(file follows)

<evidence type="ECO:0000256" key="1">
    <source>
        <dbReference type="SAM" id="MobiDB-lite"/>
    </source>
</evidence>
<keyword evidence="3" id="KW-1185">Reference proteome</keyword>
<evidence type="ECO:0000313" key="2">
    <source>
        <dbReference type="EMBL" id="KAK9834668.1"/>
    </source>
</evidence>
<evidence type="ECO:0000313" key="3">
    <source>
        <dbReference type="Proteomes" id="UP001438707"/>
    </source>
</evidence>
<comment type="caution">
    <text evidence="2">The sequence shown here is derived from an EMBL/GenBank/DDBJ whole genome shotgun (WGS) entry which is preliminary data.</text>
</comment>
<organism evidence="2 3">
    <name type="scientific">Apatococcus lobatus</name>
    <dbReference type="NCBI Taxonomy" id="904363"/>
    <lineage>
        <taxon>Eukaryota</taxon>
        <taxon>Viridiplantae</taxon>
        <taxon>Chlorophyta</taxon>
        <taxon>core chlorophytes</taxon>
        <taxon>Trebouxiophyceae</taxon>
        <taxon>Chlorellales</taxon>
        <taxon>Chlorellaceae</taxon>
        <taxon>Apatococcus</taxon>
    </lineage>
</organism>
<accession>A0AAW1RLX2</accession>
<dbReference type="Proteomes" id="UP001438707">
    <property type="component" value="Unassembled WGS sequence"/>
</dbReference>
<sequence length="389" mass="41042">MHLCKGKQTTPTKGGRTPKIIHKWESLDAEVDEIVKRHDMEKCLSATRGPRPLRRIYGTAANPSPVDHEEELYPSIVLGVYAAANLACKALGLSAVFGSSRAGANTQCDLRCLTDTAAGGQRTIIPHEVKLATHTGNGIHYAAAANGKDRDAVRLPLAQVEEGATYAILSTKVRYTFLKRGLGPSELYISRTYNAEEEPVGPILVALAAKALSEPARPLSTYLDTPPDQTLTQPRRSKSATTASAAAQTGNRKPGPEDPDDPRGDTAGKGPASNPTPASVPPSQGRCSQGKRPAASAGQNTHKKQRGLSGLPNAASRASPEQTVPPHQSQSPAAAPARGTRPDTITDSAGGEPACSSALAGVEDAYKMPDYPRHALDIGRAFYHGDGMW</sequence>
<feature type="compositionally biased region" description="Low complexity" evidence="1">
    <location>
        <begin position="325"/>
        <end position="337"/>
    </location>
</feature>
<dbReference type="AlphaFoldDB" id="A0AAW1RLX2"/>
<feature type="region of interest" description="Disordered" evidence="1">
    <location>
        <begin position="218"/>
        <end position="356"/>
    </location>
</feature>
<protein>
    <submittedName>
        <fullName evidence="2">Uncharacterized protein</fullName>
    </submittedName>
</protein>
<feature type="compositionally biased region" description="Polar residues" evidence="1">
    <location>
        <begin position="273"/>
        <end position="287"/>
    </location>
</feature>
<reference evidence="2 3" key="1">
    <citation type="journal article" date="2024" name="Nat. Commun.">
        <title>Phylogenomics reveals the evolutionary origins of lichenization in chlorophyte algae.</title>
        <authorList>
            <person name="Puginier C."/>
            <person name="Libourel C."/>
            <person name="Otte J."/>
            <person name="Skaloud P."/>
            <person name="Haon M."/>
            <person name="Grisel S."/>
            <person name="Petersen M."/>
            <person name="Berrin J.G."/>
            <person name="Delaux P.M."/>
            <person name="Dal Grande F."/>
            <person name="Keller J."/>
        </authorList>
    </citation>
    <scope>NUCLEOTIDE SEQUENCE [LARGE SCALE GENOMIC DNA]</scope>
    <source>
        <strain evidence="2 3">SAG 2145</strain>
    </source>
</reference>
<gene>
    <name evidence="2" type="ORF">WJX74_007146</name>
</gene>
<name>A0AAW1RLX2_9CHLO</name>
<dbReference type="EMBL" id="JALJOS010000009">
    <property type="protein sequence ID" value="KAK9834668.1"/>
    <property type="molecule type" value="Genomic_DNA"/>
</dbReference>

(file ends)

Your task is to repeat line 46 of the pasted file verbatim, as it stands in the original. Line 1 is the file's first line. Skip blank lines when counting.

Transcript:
<feature type="region of interest" description="Disordered" evidence="1">